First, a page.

Heated, humidified, high-flow nasal cannula (HHFNC) is frequently used as a noninvasive respiratory support for preterm infants with respiratory distress. But there are limited studies that compares HHFNC with nasal continuous positive airway pressure (nCPAP) only as the initial treatment of respiratory distress in preterm infants immediately after birth. The aim of this study is to assess the effectiveness and safety of HHFNC compared to nCPAP for the initial treatment of preterm infants with respiratory distress. Preterm infants at between 30 and 35 weeks of gestational age were randomized to HHFNC or nCPAP when they showed respiratory distress in less than 24 hours of age postnatally. Preterm infants who needed invasive respiratory supports were excluded. Primary outcome was the incidence of treatment failure (defined as need for the intubation or mechanical ventilation). Eighty-five infants were analyzed. Sixteen of 42 infants randomized to HHFNC showed treatment failure compared to 9 of 43 infants using nCPAP (Risk difference 17.17 [-1.90-36.23]; P = 0.099). In terms of the reason for treatment failure, the frequency of hypoxia was significantly higher in the HHFNC group than in the nCPAP group (P = 0.020). There was no difference between the 2 groups in terms of respiratory and clinical outcomes and complications. Although HHFNC is safe compared to nCPAP, it is not certain that HHFNC is effective compared to nCPAP non-inferiorly as an initial respiratory support in preterm infants with respiratory distress.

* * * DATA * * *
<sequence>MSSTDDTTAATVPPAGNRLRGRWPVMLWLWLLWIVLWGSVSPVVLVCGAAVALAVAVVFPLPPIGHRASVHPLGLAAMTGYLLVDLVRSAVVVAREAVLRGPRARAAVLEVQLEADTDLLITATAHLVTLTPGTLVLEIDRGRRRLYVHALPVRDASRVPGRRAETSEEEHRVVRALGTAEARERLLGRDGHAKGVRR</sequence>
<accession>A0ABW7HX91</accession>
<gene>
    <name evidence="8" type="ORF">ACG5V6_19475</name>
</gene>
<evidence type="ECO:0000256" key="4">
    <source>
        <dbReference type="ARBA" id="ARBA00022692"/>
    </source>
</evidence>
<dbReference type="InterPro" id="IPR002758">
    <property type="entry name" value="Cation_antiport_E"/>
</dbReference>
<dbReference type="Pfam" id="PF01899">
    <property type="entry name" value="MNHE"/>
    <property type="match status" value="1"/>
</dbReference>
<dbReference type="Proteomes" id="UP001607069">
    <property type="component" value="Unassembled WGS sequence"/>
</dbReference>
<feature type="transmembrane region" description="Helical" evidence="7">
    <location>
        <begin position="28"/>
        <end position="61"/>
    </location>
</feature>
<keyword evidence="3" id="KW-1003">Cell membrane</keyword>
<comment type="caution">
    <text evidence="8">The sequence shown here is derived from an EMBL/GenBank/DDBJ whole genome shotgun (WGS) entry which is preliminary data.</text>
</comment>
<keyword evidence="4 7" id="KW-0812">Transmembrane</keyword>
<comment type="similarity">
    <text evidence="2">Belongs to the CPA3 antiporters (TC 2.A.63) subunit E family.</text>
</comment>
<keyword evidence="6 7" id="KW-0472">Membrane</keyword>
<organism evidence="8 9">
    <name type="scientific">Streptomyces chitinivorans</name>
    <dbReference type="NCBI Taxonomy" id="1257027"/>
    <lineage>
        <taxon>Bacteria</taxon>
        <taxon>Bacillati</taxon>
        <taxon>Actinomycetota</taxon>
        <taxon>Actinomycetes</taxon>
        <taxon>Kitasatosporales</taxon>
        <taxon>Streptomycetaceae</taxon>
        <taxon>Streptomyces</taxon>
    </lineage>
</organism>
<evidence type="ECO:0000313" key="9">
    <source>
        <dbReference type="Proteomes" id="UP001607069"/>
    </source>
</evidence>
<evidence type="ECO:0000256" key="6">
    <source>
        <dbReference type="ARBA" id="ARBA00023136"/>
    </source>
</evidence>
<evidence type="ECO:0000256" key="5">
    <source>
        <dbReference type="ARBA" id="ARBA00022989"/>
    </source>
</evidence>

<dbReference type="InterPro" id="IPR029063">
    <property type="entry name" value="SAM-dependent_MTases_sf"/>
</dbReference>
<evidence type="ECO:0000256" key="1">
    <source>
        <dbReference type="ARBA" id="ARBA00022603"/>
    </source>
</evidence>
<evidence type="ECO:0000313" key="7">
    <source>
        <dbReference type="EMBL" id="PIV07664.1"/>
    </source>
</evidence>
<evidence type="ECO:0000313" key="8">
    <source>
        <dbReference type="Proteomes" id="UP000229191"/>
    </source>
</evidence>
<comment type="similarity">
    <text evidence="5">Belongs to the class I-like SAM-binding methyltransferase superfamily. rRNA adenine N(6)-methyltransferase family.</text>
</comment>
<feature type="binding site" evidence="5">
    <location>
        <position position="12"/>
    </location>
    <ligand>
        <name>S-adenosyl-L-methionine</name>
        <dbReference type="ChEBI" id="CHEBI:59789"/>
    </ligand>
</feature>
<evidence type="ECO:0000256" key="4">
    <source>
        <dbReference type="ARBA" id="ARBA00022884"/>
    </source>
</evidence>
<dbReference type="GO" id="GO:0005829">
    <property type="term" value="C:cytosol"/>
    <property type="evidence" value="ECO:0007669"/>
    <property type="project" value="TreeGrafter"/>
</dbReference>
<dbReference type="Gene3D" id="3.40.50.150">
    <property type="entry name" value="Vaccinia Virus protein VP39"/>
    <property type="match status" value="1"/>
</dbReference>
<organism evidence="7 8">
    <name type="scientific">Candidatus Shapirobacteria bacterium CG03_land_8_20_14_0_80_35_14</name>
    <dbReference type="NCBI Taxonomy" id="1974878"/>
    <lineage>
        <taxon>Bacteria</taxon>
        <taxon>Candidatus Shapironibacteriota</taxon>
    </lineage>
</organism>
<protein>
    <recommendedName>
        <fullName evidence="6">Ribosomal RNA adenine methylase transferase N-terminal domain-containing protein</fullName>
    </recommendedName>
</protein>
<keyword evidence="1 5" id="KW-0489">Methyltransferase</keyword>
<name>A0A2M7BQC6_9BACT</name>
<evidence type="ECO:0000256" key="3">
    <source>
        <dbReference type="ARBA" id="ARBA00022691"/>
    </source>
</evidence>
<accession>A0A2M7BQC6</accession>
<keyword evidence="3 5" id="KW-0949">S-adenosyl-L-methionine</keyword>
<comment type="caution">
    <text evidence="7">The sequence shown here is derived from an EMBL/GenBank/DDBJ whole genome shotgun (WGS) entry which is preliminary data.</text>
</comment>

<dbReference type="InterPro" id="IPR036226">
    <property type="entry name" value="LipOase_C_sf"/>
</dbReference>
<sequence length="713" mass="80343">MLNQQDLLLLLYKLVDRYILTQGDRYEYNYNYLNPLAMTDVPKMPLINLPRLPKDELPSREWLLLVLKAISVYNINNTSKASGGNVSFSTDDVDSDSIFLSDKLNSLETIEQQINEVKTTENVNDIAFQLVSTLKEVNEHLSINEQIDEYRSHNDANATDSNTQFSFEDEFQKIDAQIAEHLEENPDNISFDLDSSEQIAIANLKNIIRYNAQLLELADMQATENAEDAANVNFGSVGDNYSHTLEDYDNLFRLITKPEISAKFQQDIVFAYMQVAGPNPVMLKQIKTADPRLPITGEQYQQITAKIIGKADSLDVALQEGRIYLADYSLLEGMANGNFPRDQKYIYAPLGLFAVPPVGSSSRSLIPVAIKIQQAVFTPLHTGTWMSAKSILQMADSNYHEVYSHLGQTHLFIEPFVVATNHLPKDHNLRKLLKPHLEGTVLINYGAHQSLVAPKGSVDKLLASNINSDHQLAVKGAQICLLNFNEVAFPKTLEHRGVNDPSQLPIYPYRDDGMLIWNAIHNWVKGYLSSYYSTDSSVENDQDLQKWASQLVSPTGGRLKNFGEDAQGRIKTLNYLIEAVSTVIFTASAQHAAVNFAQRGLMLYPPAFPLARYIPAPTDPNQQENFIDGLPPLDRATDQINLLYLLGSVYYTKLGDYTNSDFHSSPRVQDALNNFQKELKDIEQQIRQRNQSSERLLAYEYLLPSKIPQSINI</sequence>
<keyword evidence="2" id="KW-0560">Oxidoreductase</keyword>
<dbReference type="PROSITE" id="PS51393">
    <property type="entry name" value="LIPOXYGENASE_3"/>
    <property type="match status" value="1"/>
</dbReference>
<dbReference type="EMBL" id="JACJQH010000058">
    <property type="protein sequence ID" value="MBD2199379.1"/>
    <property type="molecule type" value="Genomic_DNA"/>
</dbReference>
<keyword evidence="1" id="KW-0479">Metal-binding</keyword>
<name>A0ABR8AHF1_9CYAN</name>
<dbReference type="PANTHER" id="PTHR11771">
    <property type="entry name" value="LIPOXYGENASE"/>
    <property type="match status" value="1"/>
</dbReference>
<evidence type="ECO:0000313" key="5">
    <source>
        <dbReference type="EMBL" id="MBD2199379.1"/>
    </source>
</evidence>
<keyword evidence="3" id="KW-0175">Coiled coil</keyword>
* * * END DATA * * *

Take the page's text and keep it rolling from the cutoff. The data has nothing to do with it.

- Continuous positive airway pressure
- High flow nasal cannula
- Noninvasive ventilation
- Preterm infants
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